I Didn't Have Any Dental Care for 19 Years. What Do You Think Happened?


I Went 19 Years Without Dental Care.

7 min read

What do you think happened?


The Backstory

The year was 1984. It was my 2nd year at the USC School of Dentistry in Los Angeles, CA. The head of the endodontic (root canal) department taught us that after performing a root canal on a tooth, the tooth must be crowned within 90 days. Otherwise, it will become a fulminating, decaying, infectious mess and it will need to be extracted.

Fast forward to1987, a year and a half after graduating from dental school. It was a lovely, cold, Sunday winter evening in Laguna Niguel, California where it actually gets cold enough to make your ears hurt and your nose run. (By the way, if your nose runs and your feet smell, you are made upside-down.) Anyway, I was going for a walk with my little toddler daughter. After about 20 minutes, we were going uphill and I had to carry her. Within a few minutes of huffing and puffing cold air, my upper right first molar began to throb.

“This is weird,” I thought. “I’ve never had a toothache. So this is what it probably feels like.”

I was able to manage the discomfort by keeping my tooth warm, and by the time we got home, my tooth was okay. But on Wednesday around 11 am, my tooth began to really hurt and nothing would help it.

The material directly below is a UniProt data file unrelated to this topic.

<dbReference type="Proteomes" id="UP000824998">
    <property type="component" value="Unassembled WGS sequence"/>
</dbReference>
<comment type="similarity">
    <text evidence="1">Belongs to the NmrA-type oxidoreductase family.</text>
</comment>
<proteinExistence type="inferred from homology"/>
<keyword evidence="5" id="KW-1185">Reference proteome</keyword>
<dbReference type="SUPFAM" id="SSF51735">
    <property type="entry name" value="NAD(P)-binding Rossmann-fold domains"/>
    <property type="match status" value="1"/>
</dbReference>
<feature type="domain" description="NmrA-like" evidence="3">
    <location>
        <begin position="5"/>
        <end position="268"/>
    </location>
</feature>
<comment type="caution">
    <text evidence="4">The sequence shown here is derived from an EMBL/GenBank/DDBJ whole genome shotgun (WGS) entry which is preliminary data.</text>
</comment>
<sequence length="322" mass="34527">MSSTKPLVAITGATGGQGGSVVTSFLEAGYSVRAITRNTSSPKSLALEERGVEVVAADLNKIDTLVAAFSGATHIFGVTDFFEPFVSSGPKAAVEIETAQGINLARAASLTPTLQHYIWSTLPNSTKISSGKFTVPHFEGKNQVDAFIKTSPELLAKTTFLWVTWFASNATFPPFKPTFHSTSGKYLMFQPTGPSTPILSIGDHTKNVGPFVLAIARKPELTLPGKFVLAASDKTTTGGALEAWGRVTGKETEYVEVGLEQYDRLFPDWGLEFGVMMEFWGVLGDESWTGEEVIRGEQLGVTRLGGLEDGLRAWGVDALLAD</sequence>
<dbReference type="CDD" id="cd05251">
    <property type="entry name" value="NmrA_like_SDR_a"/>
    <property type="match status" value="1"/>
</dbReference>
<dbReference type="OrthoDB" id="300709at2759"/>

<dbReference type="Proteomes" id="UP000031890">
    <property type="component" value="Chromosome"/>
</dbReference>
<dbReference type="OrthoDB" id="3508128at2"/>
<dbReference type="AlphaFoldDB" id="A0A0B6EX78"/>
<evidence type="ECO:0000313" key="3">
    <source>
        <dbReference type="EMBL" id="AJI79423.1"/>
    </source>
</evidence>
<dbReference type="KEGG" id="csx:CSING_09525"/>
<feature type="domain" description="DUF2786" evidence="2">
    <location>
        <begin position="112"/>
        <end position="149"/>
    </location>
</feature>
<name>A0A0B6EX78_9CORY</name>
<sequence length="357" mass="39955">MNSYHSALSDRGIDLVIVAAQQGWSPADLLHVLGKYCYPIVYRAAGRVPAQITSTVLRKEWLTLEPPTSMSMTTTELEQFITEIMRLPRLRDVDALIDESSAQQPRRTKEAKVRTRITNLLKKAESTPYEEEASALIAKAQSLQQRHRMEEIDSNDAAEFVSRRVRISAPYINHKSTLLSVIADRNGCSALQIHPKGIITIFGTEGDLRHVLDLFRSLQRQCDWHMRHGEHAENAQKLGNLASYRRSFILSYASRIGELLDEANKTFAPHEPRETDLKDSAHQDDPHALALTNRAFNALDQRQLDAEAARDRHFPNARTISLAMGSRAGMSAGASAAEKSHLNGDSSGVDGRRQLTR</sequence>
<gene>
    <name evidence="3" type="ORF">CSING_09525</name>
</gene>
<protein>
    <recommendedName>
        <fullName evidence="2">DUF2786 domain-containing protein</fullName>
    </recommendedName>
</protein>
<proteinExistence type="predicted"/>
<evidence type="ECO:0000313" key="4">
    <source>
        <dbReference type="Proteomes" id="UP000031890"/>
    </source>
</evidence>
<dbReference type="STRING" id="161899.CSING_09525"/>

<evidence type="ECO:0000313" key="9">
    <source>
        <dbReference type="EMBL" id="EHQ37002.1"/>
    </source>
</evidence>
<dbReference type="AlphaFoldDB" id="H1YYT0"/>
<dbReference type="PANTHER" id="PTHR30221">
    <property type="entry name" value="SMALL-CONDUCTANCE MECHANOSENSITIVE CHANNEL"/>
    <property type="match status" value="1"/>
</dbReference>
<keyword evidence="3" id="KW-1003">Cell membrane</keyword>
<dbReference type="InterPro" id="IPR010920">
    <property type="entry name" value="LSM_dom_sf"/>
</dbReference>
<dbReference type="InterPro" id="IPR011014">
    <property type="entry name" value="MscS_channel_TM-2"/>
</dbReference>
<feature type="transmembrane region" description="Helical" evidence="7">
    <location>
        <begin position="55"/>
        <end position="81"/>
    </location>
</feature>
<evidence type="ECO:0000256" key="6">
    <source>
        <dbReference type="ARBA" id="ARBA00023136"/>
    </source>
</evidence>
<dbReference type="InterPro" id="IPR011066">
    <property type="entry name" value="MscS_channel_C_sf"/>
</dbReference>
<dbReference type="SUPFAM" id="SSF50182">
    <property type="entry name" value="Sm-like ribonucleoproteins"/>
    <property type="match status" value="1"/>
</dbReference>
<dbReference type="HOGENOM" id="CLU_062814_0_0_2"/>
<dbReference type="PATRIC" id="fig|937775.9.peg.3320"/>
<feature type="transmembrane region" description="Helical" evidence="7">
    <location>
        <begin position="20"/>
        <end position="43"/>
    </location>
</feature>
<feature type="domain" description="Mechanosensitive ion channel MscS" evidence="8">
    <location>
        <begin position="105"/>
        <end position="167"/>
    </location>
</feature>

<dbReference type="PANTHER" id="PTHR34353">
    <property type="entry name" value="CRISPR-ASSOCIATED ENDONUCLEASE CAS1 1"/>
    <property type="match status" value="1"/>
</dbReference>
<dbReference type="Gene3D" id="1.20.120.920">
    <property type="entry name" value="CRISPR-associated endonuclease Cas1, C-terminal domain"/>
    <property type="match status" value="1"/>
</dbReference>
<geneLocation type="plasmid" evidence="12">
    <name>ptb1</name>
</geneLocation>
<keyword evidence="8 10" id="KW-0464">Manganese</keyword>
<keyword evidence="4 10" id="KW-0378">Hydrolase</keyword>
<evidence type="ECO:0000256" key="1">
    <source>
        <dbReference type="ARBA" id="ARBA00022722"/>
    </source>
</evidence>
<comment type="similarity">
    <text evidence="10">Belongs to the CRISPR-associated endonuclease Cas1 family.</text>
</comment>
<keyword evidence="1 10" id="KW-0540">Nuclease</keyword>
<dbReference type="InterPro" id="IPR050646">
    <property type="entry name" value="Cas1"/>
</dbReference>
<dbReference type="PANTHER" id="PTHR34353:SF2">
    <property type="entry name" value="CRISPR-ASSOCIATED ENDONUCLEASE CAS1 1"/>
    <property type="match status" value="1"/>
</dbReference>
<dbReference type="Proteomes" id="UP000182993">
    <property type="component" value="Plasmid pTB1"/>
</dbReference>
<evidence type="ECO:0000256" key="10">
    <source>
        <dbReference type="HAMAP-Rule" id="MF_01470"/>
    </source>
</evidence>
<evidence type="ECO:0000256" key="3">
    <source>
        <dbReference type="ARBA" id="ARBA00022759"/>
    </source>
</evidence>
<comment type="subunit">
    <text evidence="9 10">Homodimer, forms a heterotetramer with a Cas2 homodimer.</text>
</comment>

I went to my endodontic specialist during my lunchtime, and she found that a large silver filling had ultimately cracked my tooth right into the nerve. She speed-root-canaled my tooth during lunchtime, and I was back at work in time for my next patient at 1 pm.

I didn’t have any pain at all, except that night around 9 pm there was one instant blazing jolt of pure exploding neutron star energy from my tooth that knocked me down for a second. And that was it. No more pain ever since.

Over the next few weeks, I was thinking of having my tooth crowned, but I kept putting it off. Either my dentist colleague was too busy to do my crown, or I was too busy to let him do it.

Before I knew it, 90 days had passed. Except for the small endodontic access hole from which most of the temporary filling had washed out, my tooth was fine.

I thought, “Hmmmm…. no fulminating decayed mess yet. Let’s see how long this plays out...”

The years went by…

Over the years life happened. Divorce. Multiple jobs. I was even a personal fitness trainer on weekends for about a year. As a result, it was never convenient to fix my tooth. So, I kept replacing the temporary filling material, and it kept dissolving out. Little pieces of the tooth chipped away too. After a while, I got tired of constantly stuffing temporary material into it, so I started putting permanent cement into the hole. But even that tended to wash out, although more slowly. Thus, my tooth existed more often with an open hole than a filled hole.